Although the MFAA grew in personnel and influence, it never numbered more than a few dozen specialised officers spread throughout Europe. The British contingent tended to consist of men already serving in the armed forces – and, therefore, both accustomed to military organisation and discipline, and capable of commanding respect – but who were typically too old to lead in the field. Among them was Major PK Baillie Reynolds, who had established a reputation as both a classical archaeologist and an inspector of ancient monuments in Britain. His colleagues included John Ward-Perkins who would go on to direct the British School at Rome and whose wartime exploits were mentioned in despatches.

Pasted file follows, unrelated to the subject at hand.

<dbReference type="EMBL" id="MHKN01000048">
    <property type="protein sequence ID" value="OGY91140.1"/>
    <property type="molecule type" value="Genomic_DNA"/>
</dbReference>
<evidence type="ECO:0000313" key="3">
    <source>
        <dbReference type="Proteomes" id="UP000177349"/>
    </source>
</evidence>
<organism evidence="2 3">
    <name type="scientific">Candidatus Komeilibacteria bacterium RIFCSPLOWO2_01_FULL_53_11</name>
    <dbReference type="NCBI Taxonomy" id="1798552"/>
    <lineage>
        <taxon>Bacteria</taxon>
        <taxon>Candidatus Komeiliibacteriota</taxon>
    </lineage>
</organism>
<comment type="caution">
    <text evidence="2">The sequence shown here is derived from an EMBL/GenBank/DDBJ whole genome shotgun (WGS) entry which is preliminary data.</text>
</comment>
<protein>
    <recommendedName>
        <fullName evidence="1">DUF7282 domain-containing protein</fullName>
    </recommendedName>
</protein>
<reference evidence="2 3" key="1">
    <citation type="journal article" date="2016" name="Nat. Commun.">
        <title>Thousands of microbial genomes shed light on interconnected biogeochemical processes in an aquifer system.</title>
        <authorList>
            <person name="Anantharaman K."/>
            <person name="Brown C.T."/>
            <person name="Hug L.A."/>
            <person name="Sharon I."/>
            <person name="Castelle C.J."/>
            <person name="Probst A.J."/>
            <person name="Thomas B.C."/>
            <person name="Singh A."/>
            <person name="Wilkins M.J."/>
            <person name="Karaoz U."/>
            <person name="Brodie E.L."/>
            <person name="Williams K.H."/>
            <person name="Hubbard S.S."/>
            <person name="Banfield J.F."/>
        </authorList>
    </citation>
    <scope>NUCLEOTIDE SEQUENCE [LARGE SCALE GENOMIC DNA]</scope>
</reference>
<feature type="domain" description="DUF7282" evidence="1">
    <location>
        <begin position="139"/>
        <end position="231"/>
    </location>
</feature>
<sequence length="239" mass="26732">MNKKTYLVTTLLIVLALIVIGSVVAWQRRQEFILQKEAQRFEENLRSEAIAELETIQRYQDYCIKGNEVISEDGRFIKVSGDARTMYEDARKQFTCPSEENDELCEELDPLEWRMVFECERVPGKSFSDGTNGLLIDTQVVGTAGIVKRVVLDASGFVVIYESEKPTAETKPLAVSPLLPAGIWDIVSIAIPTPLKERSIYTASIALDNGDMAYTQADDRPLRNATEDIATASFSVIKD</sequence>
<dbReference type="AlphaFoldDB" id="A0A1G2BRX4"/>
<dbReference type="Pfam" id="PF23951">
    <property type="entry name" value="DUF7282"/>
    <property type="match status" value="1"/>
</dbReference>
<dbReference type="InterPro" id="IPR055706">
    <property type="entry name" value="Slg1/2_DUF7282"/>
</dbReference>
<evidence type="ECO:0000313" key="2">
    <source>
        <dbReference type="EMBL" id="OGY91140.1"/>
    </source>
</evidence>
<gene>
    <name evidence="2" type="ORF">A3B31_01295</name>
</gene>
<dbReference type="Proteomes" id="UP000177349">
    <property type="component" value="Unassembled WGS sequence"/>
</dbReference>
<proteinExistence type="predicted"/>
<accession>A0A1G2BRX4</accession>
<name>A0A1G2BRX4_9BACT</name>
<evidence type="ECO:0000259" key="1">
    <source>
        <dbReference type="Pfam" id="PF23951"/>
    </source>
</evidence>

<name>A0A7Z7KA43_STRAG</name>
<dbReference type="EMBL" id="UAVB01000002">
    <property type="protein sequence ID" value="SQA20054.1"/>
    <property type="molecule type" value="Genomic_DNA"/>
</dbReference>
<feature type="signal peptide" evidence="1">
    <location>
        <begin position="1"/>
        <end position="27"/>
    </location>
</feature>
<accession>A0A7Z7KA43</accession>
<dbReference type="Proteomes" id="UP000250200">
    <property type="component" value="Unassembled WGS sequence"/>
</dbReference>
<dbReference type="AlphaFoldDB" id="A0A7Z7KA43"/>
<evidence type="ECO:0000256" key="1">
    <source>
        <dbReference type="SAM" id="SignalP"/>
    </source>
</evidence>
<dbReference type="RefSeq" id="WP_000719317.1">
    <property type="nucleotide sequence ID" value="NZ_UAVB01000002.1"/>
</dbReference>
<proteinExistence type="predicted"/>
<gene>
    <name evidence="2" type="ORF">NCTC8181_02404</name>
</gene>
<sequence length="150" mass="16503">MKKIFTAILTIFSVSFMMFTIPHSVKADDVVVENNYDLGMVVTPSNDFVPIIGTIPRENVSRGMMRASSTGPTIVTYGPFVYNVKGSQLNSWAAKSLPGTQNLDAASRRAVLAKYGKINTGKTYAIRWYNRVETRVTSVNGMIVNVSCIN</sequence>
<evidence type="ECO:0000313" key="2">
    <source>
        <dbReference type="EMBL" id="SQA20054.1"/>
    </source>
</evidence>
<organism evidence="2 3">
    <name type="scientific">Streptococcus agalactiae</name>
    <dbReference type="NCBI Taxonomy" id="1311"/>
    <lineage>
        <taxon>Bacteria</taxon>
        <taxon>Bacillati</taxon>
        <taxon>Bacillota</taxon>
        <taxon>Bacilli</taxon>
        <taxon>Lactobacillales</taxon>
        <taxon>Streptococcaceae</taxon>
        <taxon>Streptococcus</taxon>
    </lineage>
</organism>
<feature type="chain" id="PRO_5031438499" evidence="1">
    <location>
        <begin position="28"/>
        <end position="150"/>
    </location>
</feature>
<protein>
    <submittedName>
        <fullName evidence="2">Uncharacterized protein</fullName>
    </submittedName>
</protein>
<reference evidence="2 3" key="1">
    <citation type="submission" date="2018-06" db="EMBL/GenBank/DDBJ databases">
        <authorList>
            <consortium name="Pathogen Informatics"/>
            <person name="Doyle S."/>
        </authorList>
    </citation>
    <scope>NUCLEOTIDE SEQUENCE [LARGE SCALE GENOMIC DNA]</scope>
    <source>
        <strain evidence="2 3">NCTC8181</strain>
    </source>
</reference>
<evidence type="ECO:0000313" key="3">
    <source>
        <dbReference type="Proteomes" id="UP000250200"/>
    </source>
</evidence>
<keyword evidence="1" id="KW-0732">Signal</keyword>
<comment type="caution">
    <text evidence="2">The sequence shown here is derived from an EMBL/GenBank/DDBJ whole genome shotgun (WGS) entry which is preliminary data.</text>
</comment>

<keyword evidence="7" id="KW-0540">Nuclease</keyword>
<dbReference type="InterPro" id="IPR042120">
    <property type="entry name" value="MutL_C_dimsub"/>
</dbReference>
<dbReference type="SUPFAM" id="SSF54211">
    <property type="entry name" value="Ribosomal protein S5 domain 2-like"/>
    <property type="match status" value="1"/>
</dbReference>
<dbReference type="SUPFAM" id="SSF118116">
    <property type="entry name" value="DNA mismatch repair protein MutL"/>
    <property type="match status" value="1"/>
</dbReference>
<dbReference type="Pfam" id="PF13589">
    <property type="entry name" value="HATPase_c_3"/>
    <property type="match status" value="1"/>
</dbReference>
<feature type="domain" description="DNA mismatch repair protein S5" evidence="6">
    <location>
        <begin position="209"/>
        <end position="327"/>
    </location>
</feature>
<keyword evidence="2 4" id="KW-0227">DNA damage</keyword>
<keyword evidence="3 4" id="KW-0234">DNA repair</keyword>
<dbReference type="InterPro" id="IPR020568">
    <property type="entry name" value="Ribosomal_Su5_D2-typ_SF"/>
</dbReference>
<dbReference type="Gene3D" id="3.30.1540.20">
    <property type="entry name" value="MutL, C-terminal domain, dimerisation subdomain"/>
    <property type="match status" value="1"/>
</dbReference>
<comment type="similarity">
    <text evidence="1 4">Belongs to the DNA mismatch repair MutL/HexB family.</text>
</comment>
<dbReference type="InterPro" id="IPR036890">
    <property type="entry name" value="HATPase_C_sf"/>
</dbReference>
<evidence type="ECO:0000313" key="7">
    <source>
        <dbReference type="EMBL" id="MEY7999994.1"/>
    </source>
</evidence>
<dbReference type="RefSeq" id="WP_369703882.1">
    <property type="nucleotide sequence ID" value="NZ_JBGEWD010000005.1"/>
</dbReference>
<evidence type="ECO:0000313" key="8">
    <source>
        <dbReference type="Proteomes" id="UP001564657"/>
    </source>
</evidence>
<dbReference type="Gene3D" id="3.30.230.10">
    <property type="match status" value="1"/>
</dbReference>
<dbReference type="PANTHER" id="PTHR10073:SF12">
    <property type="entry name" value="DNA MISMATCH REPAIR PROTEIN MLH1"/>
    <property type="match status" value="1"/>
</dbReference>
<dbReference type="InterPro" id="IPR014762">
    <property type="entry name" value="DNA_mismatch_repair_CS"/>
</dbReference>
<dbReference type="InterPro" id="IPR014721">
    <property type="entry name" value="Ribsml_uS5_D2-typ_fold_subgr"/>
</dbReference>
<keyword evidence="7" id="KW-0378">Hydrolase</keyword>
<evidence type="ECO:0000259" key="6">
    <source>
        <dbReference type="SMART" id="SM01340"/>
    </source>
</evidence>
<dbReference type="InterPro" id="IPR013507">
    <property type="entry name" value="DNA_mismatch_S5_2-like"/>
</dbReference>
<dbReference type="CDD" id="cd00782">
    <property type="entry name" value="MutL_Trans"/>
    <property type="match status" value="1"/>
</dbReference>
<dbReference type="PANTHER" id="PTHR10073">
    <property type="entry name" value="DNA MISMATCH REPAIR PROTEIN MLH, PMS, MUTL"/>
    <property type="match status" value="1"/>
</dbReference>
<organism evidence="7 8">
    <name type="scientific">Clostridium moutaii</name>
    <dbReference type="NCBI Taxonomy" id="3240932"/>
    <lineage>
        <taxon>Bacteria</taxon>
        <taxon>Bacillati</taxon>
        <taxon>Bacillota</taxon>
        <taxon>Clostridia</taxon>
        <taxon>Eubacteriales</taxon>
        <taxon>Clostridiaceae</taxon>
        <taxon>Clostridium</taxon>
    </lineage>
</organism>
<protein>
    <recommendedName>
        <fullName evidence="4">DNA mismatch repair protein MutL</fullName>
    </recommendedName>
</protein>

Hitler’s secret archive
As the Allies began to drive the German armies from the occupied territories of western Europe, the ‘monuments men’ increasingly turned their attention to tracking down works of art that had been looted from countries across Europe and taken to the Reich. Some of these were incredibly well hidden, including the Ghent Altarpiece or Adoration of the Mystic Lamb, a fabulously vivid piece of early 15th-century painting executed on 12 wooden panels by the brothers Hubert and Jan van Eyck, and the Madonna of Bruges, a marble Madonna and Child made by Michelangelo that German forces looted from the Church of Our Lady in the Belgian city. Both works were discovered by Allied troops in a great German repository of stolen art in a salt mine at Altaussee in Austria.